Supreme Court expected to strike down affirmative action, likely impacting students’ college decisions


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The Supreme Court is currently deliberating and will soon decide whether to allow or ban affirmative action from continuing in college admissions.

When students apply to college, it can seem fairly random whether they are accepted, deferred, waitlisted or rejected after months of waiting. The college admissions process and the criteria that colleges use to decide whether to admit applicants have become more and more secretive as admissions become more competitive, especially at top universities.

While students’ parents may have only needed mostly As and participation in a couple of school clubs to get into schools such as Harvard and the University of North Carolina (UNC), that is no longer the case. Now, most top colleges use a process known as holistic admissions to determine whether to admit or deny a student. However, this process means significant subjectivity is involved in the decision-making process, especially when factors such as an applicant’s race can affect whether they are accepted or denied.

For that reason, the Students for Fair Admissions (SFFA) decided to file two separate lawsuits against Harvard and UNC, in hopes of convincing the Supreme Court to eliminate any considerations of race in college admissions. The current expectation among legal experts and credible news agencies such as NBC is that the SFFA will win the lawsuit and affirmative action will be banned from college admissions. “I think getting rid of affirmative action isn’t going to be as helpful as people think because colleges will find some way to work around the Supreme Court’s ruling,” senior Mike Peng said.

However, as students wait for the final decisions from the Court, it is important to understand exactly how these universities use affirmative action and who it benefits or harms when applying. According to documents provided by Harvard in the lawsuit, their holistic approach primarily takes into account eight different factors: personal factors, a counselor recommendation, a recommendation from teacher one, a recommendation from teacher two, an alumni interviewer personal rating, an alumni interviewer overall rating, an academic rating and an extracurricular rating. When keeping all data points aside from race constant and only considering students in the highest academic index decile, African Americans were the most likely to be accepted, followed by Hispanics, Whites and then Asian Americans in order from most likely to least likely to be accepted. “I know Asians are the most disadvantaged group, so I wish I could have seen my application results under a fairer system,” senior Humza Sehbai said.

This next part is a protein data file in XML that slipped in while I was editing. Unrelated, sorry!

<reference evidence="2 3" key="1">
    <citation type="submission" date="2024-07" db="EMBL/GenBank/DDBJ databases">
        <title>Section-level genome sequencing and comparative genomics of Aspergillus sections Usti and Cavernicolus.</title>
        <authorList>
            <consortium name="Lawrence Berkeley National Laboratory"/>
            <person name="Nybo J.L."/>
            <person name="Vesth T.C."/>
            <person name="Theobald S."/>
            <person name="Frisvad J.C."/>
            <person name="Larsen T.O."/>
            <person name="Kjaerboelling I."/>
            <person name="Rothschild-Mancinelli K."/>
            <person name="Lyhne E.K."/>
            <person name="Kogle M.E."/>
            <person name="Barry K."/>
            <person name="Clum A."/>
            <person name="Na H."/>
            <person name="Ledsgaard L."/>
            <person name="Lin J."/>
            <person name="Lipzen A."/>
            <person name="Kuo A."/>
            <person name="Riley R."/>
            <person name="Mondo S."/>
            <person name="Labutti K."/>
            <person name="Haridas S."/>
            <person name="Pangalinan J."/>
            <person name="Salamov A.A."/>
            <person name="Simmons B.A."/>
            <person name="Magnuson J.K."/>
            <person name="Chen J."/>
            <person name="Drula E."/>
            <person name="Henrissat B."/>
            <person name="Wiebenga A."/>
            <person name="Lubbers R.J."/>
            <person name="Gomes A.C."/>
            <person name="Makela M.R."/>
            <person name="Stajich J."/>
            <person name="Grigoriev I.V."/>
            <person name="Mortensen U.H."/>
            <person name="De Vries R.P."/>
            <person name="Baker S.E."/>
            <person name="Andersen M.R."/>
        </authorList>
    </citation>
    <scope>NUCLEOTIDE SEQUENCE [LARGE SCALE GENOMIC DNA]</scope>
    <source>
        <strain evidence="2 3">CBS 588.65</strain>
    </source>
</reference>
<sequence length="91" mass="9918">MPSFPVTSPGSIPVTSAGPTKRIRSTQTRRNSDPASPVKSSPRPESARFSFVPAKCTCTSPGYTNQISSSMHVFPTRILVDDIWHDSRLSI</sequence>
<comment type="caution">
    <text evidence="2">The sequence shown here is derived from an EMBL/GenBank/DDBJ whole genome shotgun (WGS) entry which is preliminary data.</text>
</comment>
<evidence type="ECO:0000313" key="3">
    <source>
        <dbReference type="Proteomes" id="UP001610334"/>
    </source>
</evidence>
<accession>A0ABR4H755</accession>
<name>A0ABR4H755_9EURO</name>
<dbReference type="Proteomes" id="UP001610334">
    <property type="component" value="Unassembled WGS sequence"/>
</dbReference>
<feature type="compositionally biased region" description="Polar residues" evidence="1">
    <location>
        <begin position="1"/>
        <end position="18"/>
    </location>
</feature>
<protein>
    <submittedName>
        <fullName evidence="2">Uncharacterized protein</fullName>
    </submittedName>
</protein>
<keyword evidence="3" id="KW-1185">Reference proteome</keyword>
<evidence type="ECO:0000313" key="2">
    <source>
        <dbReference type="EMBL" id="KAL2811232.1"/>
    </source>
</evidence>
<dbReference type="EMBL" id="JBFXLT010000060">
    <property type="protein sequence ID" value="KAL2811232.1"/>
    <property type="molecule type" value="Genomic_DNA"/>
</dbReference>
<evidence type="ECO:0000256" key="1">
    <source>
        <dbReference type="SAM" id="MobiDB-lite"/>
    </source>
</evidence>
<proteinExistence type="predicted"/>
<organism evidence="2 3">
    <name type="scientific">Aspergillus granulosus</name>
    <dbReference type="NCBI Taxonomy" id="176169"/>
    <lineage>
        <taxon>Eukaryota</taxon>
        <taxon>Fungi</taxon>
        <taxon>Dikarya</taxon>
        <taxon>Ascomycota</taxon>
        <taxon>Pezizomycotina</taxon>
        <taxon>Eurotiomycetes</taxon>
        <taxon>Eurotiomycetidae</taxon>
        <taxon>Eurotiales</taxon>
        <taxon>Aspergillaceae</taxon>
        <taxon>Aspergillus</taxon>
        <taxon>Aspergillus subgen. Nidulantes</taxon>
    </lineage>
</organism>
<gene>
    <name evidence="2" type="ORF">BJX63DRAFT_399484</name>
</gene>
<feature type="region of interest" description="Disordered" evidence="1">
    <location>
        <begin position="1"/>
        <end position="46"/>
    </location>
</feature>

Even with this lawsuit, the importance of race in admissions is questioned by students, some of whom believe that the process is out of their control, so they should not worry about it. “Although we have a large Asian American population at Wootton, I feel that the decision in this case should not impact students’ approach to the admissions process. It is useless to fret over criteria that are out of our control. Instead, we should focus on making our application the best we can with the opportunities we are presented with,” junior Jai Ahuja said.